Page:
Page:Our American Holidays - Christmas.djvu/323

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paint and tinsel. One of them was broken; another, I fear, was irretrievably ruined by water; and on the third—ah me! there was a cruel spot.

"It don't look like much, that’s a fact," said Dick ruefully…"But it’s the best we could do…Take ’em Old Man, and put ’em in his stocking, and tell him—tell him, you know—hold me, Old Man—" The Old Man caught at his sinking figure. "Tell him," said Dick, with a weak little laugh,—"tell him Sandy Claus has come."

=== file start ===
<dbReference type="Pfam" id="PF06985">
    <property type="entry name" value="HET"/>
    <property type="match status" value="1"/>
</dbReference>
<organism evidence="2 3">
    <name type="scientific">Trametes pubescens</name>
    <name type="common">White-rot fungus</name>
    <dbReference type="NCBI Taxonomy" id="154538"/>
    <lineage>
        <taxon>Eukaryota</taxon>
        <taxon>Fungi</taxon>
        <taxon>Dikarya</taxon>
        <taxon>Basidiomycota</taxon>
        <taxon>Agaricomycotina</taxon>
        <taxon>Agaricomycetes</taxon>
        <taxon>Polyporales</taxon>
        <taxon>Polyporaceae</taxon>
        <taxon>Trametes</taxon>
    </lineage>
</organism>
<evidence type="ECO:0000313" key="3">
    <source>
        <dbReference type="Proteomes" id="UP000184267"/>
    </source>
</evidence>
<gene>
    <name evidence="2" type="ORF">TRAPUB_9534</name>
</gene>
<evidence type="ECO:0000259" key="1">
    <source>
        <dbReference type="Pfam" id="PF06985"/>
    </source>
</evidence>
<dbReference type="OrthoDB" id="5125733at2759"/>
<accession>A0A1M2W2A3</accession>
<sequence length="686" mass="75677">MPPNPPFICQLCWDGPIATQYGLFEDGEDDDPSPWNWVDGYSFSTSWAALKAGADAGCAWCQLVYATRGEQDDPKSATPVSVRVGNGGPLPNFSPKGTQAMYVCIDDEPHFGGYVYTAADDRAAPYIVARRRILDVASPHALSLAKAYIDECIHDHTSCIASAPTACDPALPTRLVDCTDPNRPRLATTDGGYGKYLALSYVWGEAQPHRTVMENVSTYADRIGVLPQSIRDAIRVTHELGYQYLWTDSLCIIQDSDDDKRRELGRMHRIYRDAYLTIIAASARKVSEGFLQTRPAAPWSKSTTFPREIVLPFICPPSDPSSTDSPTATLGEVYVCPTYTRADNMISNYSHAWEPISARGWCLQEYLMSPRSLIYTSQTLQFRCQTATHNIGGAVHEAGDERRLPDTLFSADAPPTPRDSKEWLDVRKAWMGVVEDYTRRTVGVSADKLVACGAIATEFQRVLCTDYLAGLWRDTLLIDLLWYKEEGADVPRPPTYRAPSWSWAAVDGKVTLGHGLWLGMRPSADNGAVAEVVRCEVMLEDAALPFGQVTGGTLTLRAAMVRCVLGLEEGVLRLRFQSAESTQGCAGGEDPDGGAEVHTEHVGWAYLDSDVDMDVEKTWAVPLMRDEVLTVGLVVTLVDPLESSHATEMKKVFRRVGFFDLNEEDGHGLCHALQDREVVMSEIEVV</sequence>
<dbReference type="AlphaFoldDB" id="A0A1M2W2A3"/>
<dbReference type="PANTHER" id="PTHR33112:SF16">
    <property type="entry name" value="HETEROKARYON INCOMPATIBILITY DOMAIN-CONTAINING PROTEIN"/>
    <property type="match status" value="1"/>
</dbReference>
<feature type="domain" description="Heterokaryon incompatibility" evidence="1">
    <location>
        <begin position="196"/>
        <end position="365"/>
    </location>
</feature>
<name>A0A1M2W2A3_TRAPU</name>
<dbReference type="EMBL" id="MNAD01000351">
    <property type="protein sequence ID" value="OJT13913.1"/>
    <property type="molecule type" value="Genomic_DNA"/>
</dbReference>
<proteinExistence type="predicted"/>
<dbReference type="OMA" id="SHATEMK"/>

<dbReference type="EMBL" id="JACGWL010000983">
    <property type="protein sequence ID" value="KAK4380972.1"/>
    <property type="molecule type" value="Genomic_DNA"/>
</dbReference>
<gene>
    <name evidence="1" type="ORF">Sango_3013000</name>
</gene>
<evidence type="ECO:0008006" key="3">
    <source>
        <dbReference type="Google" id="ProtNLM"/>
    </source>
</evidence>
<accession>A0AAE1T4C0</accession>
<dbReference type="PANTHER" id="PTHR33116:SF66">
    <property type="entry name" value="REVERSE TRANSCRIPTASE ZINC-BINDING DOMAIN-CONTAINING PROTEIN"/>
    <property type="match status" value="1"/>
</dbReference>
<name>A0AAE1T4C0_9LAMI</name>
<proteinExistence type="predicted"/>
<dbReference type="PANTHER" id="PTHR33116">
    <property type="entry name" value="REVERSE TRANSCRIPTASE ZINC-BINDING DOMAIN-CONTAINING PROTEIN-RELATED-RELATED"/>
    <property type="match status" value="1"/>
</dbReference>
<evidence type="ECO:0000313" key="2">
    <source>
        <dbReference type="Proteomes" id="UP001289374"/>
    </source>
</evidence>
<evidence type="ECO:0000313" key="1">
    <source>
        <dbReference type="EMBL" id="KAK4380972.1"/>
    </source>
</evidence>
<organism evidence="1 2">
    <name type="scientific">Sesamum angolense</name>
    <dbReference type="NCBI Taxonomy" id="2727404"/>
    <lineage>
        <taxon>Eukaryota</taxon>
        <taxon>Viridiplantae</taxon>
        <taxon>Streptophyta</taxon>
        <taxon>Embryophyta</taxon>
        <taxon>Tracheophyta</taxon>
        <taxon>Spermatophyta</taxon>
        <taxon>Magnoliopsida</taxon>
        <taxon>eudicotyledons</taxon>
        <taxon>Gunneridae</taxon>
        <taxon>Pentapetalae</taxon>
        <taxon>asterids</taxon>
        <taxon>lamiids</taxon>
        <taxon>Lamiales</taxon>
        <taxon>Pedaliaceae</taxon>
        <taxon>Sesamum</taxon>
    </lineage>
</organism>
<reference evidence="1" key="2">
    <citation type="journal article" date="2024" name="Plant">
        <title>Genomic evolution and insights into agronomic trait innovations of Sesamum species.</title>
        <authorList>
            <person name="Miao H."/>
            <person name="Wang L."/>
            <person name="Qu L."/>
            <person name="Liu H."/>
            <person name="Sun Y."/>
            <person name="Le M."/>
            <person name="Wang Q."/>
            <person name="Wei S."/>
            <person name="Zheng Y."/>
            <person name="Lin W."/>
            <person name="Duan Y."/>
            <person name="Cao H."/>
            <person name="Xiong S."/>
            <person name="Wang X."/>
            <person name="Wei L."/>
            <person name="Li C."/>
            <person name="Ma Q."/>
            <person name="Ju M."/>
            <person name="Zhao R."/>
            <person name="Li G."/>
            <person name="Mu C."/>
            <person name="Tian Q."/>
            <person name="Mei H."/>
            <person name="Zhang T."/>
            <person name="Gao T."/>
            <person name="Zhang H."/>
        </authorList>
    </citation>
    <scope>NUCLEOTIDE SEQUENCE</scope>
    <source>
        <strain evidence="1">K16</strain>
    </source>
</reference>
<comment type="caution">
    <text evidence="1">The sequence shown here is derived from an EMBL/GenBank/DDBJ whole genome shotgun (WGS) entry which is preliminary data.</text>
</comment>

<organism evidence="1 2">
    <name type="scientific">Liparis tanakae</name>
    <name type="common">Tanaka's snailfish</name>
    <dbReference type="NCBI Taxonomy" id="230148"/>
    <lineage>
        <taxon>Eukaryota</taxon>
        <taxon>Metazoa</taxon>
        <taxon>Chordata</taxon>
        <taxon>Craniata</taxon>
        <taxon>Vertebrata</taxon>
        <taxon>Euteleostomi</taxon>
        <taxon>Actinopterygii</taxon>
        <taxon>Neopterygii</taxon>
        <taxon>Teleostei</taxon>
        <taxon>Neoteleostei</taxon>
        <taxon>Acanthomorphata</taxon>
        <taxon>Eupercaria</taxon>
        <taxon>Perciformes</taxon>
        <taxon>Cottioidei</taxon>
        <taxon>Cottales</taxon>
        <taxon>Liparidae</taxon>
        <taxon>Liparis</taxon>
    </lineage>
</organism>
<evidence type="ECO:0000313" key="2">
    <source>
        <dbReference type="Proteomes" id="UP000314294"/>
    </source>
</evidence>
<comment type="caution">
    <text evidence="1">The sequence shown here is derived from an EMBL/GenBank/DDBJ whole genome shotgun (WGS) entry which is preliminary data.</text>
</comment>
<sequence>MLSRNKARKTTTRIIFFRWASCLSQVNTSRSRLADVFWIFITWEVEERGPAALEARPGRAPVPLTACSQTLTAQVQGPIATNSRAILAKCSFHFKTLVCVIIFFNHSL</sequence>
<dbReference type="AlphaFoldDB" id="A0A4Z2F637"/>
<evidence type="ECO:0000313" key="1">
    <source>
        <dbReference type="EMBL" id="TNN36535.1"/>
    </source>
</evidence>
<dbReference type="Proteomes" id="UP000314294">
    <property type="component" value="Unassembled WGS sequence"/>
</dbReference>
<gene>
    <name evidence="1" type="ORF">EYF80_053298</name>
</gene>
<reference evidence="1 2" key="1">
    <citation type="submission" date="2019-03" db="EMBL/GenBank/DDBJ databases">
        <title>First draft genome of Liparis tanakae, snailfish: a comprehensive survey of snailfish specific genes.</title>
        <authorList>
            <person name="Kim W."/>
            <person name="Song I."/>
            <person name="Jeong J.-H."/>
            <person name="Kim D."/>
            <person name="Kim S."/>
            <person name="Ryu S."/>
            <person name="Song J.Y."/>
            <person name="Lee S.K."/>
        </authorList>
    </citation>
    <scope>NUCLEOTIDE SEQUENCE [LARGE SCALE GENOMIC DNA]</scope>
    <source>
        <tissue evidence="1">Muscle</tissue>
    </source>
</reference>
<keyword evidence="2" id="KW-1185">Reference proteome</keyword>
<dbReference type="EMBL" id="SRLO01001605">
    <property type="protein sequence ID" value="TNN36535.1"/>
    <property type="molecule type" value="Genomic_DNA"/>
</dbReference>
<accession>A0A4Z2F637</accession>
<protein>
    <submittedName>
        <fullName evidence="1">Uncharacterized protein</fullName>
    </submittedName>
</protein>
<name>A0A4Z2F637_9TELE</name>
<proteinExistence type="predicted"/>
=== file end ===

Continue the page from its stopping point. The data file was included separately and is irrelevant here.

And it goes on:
And even so, bedraggled, ragged, unshaven and unshorn, with one arm hanging helplessly at his side. Santa Claus came to Simpson’s Bar, and fell fainting on the first threshold. The Christmas dawn came slowly after, touching the remoter peaks with the rosy warmth of ineffable love. And it looked so tenderly on Simpson’s Bar that the whole mountain, as if caught in a generous action, blushed to the skies.